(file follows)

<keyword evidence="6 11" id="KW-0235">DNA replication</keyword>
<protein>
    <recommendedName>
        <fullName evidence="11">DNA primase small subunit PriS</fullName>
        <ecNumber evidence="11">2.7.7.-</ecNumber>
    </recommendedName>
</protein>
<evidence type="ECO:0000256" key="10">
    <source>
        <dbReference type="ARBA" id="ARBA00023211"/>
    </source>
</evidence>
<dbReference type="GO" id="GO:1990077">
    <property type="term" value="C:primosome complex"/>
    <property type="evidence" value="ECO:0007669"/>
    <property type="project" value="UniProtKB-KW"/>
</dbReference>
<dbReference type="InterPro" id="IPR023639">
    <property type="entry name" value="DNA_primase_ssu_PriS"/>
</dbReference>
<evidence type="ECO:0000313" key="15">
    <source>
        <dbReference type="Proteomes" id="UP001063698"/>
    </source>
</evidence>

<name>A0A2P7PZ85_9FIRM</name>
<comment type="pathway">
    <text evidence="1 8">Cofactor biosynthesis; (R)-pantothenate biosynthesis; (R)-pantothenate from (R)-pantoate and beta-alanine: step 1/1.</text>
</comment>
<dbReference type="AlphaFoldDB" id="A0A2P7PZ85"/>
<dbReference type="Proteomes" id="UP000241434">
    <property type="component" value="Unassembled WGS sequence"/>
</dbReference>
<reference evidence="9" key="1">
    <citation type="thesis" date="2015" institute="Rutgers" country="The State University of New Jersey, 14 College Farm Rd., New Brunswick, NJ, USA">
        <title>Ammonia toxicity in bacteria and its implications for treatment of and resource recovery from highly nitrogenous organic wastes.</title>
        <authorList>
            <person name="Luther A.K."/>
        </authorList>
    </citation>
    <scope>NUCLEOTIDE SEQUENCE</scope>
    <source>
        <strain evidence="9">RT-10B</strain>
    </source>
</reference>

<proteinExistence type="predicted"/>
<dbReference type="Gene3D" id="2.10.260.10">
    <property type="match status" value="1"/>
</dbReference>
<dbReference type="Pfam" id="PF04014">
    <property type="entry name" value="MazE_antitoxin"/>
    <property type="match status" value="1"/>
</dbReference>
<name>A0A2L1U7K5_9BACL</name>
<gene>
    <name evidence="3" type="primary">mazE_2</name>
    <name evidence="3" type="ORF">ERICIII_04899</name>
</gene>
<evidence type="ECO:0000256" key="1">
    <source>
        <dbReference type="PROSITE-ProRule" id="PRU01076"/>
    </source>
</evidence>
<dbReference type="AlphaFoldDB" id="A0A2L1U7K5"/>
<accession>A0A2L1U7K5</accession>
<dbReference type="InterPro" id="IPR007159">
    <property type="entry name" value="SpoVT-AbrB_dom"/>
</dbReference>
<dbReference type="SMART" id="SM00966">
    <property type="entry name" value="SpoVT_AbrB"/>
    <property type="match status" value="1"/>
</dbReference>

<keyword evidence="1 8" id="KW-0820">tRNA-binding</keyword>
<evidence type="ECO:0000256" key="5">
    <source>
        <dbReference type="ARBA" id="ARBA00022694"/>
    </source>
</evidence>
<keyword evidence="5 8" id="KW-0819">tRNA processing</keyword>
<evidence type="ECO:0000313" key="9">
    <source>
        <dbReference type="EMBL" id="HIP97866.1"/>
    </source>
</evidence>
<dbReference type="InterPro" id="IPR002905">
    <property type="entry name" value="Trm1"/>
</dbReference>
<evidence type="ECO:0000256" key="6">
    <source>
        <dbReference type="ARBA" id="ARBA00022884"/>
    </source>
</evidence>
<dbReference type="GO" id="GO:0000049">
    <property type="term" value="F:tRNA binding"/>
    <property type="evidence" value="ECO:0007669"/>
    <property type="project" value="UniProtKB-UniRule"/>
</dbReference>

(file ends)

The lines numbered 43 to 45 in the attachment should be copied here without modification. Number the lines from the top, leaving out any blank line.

        <strain evidence="9">RT-10B</strain>
    </source>
</reference>